Beam: What’s next for Republicans?

By By Jim Beam / American Press

The Republican Party has been getting

plenty of advice following President Obama’s re-election last November,

and Gov. Bobby

Jindal raced to be first in line. After campaigning for GOP

nominee Mitt Romney, Jindal was quick to criticize the former

Massachusetts governor for dividing the country with his comment

that he (Romney) wasn’t concerned about 47 percent of Americans

who wouldn’t vote for him anyway.

Jindal seized on that comment again last week when he addressed the Republican National Committee at its winter meeting in

Charlotte, N.C.

“We must compete for every single vote,” the governor said. “The 47 percent and the 53 percent. And any other combination

of numbers that add up to 100 percent... We are going after every vote as we work to unite all Americans.”

Former U.S. House Speaker Newt Gingrich said Republicans have to demonstrate their party cares about the future of the American


Romney received only 47 percent of the

popular vote. Obama clearly demonstrated that reaching more voters was

the key to his

victory. The president got 93 percent of the black vote, 71

percent of the Hispanic vote and 67 percent of the youth (18-29)


It’s obvious those are three areas where Republicans are going to have to do a lot of work to improve their future election

chances. So where do they start?

Jindal said the GOP has to (1)

demonstrate it believes in a color-blind society, (2) quit making stupid

remarks on controversial

issues, (3) stop being known as the party of big business, big

banks “or big anything,” (4) put its focus on the states and

local governments, (5) compete for every vote and (6) deal with

and trust real people outside of Washington, D.C.

None of that will come easily for some.

Remarks made last week by Roger Villere, chairman of the Louisiana

Republican Party,

prove that is the case. Villere said Vice President Joe Biden

should cancel plans for a fund-raiser with Louisiana’s senior

U.S. Sen. Mary Landrieu.

“I call on Sen. Landrieu to cancel this event and to inform Mr. Biden that he is not welcome in Louisiana,” Villere said.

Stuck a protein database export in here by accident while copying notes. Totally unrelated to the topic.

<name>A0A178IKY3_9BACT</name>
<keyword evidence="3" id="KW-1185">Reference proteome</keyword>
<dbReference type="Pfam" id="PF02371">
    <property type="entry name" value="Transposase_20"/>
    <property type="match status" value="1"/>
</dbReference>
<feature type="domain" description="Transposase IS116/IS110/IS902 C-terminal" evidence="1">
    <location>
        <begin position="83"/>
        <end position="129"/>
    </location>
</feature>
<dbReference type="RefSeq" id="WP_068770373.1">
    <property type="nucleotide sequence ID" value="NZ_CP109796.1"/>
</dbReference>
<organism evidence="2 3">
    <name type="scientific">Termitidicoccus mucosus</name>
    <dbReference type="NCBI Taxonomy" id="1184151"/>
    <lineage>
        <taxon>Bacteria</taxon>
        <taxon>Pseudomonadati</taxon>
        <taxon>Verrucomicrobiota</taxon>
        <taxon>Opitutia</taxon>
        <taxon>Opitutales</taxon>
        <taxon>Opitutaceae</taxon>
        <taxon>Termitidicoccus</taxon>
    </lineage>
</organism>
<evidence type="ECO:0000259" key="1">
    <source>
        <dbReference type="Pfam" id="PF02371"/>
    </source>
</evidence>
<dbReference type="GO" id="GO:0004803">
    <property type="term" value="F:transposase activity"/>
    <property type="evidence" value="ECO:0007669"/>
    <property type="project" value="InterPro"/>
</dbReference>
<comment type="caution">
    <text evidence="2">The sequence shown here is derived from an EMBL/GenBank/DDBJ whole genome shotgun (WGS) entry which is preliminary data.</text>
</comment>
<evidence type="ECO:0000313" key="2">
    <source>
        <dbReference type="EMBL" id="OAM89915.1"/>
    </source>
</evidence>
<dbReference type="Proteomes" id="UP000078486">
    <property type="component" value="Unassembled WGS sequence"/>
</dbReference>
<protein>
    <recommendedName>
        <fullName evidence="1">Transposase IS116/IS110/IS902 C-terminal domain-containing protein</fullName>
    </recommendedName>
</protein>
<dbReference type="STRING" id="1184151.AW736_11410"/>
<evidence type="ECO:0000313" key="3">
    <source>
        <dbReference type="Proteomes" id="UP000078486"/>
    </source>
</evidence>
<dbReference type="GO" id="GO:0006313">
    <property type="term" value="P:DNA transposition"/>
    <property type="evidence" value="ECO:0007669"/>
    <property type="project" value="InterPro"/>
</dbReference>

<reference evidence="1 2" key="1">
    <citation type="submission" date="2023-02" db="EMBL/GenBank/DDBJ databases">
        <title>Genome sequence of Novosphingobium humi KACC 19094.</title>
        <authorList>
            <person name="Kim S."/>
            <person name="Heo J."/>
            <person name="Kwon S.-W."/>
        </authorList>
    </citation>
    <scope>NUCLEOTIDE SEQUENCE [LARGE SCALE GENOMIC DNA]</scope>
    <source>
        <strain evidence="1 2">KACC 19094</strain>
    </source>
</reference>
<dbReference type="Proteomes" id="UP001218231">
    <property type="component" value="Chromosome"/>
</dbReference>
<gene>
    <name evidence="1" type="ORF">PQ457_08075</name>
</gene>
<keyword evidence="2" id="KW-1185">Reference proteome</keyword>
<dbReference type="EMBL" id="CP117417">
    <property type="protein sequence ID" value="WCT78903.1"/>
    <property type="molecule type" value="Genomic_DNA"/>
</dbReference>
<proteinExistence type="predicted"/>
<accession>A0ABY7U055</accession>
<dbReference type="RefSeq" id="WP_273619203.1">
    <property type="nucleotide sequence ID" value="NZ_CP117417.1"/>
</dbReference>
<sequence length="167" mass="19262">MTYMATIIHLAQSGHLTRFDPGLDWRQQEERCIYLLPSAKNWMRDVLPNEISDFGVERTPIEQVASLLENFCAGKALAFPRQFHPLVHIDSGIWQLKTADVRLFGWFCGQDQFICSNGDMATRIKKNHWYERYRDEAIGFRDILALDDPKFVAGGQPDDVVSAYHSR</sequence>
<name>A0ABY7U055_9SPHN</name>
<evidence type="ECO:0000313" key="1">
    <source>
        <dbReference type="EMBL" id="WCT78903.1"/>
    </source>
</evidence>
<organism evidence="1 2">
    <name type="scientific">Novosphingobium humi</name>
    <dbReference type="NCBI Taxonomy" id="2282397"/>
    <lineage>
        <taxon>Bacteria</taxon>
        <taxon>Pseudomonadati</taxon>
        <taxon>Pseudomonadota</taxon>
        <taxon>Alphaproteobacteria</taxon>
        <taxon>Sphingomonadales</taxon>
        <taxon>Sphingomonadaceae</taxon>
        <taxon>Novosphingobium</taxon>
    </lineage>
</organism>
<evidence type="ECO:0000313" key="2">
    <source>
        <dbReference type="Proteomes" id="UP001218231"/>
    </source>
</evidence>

If Villere knew his history, he

wouldn’t make such a ridiculous statement. Biden isn’t a popular fellow

in some parts, but

his office deserves more dignity. And the vice president has been

well-received in Louisiana during a number of trips he has

made here. Consider what Dinah Landry, executive director of the

Cameron Council on Aging, said about Biden’s reception when

the vice president visited Grand Lake in 2010 to talk about

disaster aid after Hurricane Ike.

“They (senior citizens) are very excited, and they are very appreciative,” Landry said. “They feel very important. One of

the ladies told me yesterday that this was the first time in her life that she felt more important than a politician.”

Villere’s comments were exactly what Jindal meant when he said Republicans should quit making stupid remarks.

A number of writers for National Journal, a political news magazine, have devoted considerable space since the election to

how the Republican Party can recapture its national prominence.

Beth Reinhard believes adopting a sound

policy on immigration reform is “the way to bridge the gap with the

fast-growing Hispanic


Ron Fournier said, “In making the

rounds on Capitol Hill, I’ve been struck by the recognition among GOP

lawmakers that their

party must adapt or perish. Some paint a broader picture, pointing

out that both political parties need to be better attuned

to the public will.”

Tim Alberta and Jim O’Sullivan said the

GOP needs to steal some ideas about recruiting, organizing and building

a successful

campaign from the one waged by Obama. They also believe states

have set a good example with their emphasis on education reform,

privatization of government services and budget-balancing efforts.

None of it is easy. There has been stiff resistance to

similar changes in Louisiana.

Matthew Cooper said there are good trends moving in the GOP’s direction, but the party does need to adjust to the realities

of a constantly changing American society.

“The Republican Party has great strengths in a country with a deep libertarian streak,” Cooper said. “It’s not a goner any

more than the Democrats were in 1972. The GOP can be competitive and it won’t take that much to make it so.”

Jindal summed it up well when he said,

“I am not one of those who believe we should moderate, equivocate or

otherwise abandon

our principles... No, the Republican Party does not need to change

our principles ... but we might need to change just about

everything else we do.”

Republicans have been given a lot of

food for thought since losing the presidential election, and that is a

good thing. It

is obvious much of what the party has been doing wasn’t

well-received last November. If GOP officials react positively to

some of the cures that have been suggested, they can once again

become a vibrant political force. The country needs the balance

two effective parties can bring to the table.

• • •

Jim Beam, the retired editor of the American Press, has covered people and politics for more than five decades. Contact him at 494-4025 or